Posts Tagged 'Applications'

The Importance of Honesty

Accuracy on résumés and applications is a must. In the past, exaggerations, embellishments and downright lies may have been overlooked by employers happy to find someone to fill a position. Today, most credentials are carefully checked before a person is hired.

An interesting case involving honesty came to my attention recently. A young woman we’ll call Sarah learned the importance of being truthful when filing out the education section of an application. Ironically, she didn’t need the fictitious college credits for the position she wanted.

Sarah should have gotten the job. She had an edge over the other applicants because her sister was a respected employee in another division. What is more important, Sarah could do the work. She had the required education and experience. She had a wonderful personality. She would fit in well with the other employees.

No one in the applicant pool came close to Sarah’s qualifications, experience, and ability to get along with people. But Sarah didn’t get the job.

In this organization college transcripts are required for any education shown on the application. A personnel clerk noted the missing records. It was routine. In addition, Sarah had signed a statement on the application saying everything was correct.

When the supervisor learned about the discrepancy, he gave Sarah an opportunity to produce the transcripts. When she was unable to, he lost confidence in her to a point where he decided to disqualify her.

The organization advertised the position again and did more interviews. At a cost that could have been avoided. Sarah’s sister, who had been her cheerleader throughout the application process, was silent. Even though the incident did not affect her professionally, she felt some responsibility and worked hard to regain management’s trust and respect.

Be honest in all your job search activities. A lie on a résumé or job application may go unnoticed. You may even get the job. But the truth may come out later and cause you serious problems.

Being honest does not mean you must include information that could prevent you from getting an interview. A résumé should make the reader want to meet you. Save some information for the interview where you have an opportunity to answer questions and offer explanations where needed.


Handle Applications with Care

One time back when I was in a position to hire employees, I received 125 applications for one vacancy in our computer support section. Since we were expecting many applicants, we were careful to include detailed job requirements in the ad. Even so, all but 14 of the 125 applicants were elimi­nated in the first pass.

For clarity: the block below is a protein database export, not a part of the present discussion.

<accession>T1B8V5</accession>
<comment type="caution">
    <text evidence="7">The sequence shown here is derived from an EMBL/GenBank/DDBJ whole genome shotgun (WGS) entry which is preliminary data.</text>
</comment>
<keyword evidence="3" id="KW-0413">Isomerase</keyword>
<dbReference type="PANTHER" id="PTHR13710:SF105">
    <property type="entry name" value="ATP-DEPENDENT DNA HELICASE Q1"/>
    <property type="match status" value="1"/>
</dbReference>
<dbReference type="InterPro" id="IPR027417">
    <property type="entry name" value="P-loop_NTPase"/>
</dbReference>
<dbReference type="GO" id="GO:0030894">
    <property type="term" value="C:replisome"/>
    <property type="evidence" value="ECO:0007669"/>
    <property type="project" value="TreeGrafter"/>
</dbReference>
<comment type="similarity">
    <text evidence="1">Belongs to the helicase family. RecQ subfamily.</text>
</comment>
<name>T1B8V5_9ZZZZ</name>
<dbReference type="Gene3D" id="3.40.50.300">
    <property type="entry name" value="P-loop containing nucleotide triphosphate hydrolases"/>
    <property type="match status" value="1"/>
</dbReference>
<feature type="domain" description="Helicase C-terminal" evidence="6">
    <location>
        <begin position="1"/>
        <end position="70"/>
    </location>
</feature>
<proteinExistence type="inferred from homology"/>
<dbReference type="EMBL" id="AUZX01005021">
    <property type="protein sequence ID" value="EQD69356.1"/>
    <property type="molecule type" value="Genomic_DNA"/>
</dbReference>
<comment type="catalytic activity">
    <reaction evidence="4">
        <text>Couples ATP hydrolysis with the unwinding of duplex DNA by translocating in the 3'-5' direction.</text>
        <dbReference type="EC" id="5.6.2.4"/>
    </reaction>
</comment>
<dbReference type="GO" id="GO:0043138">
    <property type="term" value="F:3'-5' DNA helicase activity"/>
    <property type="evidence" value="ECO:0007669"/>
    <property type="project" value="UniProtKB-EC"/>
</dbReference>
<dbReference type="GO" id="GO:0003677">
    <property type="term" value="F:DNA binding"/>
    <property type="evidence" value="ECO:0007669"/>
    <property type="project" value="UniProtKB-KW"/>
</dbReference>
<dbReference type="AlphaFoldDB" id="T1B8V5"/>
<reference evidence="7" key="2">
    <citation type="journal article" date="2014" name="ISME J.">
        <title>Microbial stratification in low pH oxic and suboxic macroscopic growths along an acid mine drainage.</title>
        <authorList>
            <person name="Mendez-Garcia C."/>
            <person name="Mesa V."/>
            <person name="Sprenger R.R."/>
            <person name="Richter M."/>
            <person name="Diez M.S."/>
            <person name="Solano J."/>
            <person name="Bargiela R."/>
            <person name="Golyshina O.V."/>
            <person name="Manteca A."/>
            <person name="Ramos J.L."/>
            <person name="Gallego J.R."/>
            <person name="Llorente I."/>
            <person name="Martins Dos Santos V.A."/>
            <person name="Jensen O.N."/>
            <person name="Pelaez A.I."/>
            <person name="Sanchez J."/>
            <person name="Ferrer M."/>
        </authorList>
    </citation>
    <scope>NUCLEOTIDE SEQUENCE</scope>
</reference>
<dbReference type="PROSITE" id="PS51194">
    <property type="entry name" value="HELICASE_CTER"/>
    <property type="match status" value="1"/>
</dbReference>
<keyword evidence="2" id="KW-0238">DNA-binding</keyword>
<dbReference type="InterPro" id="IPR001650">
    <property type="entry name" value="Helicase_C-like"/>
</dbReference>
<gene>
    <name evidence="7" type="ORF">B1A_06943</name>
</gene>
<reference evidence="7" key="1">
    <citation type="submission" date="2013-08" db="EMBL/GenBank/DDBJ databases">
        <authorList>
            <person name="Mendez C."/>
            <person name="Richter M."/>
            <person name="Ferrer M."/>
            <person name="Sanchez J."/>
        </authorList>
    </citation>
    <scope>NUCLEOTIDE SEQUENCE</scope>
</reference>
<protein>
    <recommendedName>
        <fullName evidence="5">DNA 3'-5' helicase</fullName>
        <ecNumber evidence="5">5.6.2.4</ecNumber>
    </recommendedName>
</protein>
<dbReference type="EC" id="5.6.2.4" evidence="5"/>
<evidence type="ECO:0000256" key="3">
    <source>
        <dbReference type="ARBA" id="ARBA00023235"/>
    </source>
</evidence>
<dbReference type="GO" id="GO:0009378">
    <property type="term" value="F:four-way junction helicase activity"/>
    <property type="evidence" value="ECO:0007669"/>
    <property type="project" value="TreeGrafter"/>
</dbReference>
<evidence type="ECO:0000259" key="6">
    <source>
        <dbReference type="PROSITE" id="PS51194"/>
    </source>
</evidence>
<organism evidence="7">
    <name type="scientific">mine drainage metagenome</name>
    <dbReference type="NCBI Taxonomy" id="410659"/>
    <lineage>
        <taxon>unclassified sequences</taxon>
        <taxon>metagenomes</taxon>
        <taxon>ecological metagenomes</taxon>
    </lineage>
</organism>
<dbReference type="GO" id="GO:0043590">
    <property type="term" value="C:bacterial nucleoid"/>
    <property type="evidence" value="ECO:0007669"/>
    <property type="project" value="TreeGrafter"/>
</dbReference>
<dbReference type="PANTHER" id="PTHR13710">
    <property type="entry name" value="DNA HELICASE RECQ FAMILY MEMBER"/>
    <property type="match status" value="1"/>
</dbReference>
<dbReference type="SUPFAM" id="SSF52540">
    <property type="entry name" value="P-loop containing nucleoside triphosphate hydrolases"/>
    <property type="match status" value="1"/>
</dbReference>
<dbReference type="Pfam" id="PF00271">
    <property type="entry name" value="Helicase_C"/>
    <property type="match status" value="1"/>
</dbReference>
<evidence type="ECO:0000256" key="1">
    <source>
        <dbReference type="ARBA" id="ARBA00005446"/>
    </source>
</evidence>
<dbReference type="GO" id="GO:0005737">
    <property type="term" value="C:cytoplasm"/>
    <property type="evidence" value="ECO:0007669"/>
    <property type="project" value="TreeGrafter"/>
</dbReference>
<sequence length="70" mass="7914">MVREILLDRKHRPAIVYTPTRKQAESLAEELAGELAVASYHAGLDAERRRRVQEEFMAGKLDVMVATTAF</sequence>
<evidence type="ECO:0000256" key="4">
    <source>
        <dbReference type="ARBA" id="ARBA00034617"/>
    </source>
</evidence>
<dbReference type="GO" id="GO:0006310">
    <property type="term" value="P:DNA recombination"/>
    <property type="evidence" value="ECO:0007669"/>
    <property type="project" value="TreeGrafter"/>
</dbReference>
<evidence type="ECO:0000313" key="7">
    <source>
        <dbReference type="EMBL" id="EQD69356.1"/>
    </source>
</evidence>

Here’s why. Qualifications didn’t match job requirements, résumés were slanted for a differ­ent position, poor handwriting on applica­tion made it impossible to read, missing phone numbers and addresses, and résumés difficult to read

Some of the eliminated appli­cants were probably qualified for the posi­tion but they didn’t provide enough information to let me know. The qualifications given by many appli­cants simply didn’t match the job description, but I was astonished by the number of other problems.

Several applications were un­read­able because of poor handwrit­ing. One cover letter had no ad­dress, no phone number, and it ref­erenced a résumé I couldn’t find. One ré­sumé had the person’s ad­dress only on the last page hidden in the text. Some résumés were clearly slanted for a different type of job.

Many résumés were too long and quite a few had abbreviations and acronyms that couldn’t be deci­phered. Some applicants included addresses without city or zip code. At least one résumé was in all capi­tal letters. It was difficult to read and boring. Unusual type and blurry facsimile transmissions are distract­ing. There were many mis­spelled words in cover letters and grammat­ical errors such as “duties was…” instead of “duties were…”

Many job applications are online. There is less chance of making some of the errors mentioned above. However, you still need to be careful while filling out online forms. Read the application procedures before starting and make sure you following the rules. You may want to ask someone else to review your application information before hitting the submit button.

The application is the em­ployer’s first look at you. Take your time completing it to make the best impression possible.

Sidney W. Frost, B.A., M.S.

The author's job-search advice has appeared in more than forty newspapers and other publications around the country. He has worked as a corporate recruiter in information technology and, as an IT supervisor has reviewed many applications and held many interviews over the years in both the private and public sector. His knowledge of the emotional impact of a job loss comes from his own experience as well as training received to help people who have lost jobs and faced other losses.

Mr. Frost is also the author of the Job Seekers' Attitude Adjustment Guide which is available in paperback and Kindle editions as well as two inspirational novels. See for information. His other blog, The Christian Bookmobile/ talks about reading and writing.

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